With both international and domestic outrage mounting, Biden has warned of a reassessment of US support if more is not done to protect civilians.

Allies have been pressing Biden to leverage the billions of dollars in US military aid to Israel.

More than three dozen US lawmakers on Friday signed a letter to Biden urging him to reconsider the “recent decision to authorize the transfer of a new arms package to Israel, and to withhold this and any future offensive arms transfers until a full investigation into the airstrike is completed”.

The Israeli army, known as the IDF, announced it was firing two officers after finding a series of “grave mistakes” led to the drone strikes that killed seven World Central Kitchen aid workers on Monday.

It was a rare admission of wrongdoing by Israel in its campaign to root the militant group Hamas out of the Gaza Strip, where the health ministry says more than 33,091 people, mostly women and children, have been killed.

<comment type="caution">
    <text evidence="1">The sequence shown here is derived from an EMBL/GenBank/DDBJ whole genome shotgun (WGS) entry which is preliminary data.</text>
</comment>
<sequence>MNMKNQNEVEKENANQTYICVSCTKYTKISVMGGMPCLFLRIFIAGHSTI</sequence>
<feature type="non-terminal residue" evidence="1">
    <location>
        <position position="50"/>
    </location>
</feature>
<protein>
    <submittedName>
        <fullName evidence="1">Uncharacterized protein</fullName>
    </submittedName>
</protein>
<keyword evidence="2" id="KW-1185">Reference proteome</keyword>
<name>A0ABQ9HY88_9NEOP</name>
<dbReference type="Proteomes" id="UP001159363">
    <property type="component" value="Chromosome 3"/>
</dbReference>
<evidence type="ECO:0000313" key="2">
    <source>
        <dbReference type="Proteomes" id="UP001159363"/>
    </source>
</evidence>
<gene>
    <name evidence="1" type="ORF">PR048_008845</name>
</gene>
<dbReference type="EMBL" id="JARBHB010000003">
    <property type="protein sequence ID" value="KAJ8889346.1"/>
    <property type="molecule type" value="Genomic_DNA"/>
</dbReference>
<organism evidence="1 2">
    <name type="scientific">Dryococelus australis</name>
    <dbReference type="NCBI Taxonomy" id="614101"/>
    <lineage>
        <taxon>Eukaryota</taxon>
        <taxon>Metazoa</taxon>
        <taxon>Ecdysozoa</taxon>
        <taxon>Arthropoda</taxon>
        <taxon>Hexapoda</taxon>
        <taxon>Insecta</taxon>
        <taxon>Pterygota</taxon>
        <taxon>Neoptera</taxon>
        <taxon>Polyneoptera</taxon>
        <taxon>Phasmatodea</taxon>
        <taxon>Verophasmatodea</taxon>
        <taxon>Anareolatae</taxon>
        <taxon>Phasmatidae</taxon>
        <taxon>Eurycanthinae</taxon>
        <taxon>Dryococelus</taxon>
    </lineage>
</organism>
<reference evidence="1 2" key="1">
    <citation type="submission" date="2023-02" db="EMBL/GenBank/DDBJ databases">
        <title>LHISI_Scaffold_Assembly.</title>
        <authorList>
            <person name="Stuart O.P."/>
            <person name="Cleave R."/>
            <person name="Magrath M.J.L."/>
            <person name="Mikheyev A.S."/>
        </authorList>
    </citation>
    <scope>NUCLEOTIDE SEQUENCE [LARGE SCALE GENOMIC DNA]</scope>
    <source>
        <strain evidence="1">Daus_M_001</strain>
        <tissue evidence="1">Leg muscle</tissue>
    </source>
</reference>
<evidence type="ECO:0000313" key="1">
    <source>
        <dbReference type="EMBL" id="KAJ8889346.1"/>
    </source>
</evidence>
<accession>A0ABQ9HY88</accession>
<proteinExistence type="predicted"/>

In response to the IDF’s preliminary findings on the strike, Australia’s Foreign Minister Penny Wong said Saturday it was “not sufficient”.\

World Central Kitchen said Israel “cannot credibly investigate its own failure in Gaza”, noting that its staff was attacked despite having “followed all proper communications procedures”.

WCK said its operations in Gaza remain suspended after the attack, while top global aid groups said relief work has become almost impossible.

“In its speed, scale and inhumane ferocity, the war in Gaza is the deadliest of conflicts -- for civilians, for aid workers, for journalists, for health workers and for our own (UN) colleagues,” UN chief Antonio Guterres told a UN Security Council briefing on Friday.

At the same briefing, Israeli ambassador Gilad Erdan insisted the “only reason” aid fails to reach Gazan civilians “is because Hamas loots it and the UN is incapable of handling the capacity of supplies”.

Following the Biden-Netanyahu call, Israel said it would allow “temporary” deliveries through additional aid routes, without specifying when that would begin.